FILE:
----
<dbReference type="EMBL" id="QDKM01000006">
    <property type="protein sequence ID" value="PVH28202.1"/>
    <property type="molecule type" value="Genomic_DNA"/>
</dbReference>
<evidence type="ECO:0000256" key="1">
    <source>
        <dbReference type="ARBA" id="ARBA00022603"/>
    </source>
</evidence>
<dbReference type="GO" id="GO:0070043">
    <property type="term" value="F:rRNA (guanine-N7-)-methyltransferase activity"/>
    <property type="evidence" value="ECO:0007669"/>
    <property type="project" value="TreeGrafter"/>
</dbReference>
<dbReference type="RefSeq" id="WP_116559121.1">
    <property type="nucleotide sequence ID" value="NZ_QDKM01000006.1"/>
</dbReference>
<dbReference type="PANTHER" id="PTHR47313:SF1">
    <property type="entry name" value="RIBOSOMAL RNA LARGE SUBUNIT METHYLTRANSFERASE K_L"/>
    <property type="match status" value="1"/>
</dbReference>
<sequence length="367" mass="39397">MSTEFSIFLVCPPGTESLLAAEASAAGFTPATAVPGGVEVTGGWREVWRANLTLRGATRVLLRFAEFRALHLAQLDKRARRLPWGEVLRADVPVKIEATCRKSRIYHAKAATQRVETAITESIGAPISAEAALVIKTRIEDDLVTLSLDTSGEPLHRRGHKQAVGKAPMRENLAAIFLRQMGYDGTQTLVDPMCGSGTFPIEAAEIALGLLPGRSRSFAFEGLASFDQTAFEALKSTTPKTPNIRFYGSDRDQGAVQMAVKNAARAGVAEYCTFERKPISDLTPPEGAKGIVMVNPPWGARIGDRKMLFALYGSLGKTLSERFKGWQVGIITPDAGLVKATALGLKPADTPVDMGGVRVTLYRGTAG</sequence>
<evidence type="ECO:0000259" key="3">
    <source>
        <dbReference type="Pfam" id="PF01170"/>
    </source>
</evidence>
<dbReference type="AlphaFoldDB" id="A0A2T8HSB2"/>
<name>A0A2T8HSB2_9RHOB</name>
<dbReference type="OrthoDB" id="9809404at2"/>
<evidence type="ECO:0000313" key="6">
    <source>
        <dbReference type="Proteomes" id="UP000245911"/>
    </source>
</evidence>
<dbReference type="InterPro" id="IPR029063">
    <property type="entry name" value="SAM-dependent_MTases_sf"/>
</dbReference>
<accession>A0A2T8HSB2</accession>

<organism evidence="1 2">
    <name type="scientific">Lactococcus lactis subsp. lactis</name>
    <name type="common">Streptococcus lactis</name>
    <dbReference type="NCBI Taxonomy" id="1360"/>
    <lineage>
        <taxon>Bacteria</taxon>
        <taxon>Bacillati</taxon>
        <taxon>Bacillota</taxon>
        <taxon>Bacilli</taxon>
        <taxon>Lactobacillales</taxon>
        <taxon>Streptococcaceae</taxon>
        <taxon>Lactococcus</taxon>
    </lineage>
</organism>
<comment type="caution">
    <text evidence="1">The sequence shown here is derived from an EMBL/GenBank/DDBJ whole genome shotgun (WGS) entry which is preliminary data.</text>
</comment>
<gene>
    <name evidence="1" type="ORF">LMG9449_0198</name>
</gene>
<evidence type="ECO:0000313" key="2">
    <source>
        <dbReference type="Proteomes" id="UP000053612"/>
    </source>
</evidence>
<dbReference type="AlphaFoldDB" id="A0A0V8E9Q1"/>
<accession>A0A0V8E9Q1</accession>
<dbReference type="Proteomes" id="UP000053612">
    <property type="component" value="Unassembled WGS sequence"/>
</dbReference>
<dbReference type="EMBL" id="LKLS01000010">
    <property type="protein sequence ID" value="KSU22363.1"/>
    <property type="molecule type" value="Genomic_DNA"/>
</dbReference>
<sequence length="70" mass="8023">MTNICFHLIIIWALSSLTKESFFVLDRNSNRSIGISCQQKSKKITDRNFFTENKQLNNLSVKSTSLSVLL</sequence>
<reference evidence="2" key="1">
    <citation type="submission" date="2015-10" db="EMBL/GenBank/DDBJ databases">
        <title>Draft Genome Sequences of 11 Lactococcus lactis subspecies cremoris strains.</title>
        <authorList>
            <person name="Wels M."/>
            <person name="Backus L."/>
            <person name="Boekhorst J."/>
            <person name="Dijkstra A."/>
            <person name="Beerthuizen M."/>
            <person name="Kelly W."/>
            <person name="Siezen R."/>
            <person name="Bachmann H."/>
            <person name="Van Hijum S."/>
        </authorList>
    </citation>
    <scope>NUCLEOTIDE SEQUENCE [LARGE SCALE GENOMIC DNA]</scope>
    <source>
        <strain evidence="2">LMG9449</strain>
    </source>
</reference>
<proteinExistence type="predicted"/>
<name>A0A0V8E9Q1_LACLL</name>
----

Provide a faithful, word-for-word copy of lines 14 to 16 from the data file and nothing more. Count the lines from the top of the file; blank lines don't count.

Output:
</dbReference>
<dbReference type="RefSeq" id="WP_116559121.1">
    <property type="nucleotide sequence ID" value="NZ_QDKM01000006.1"/>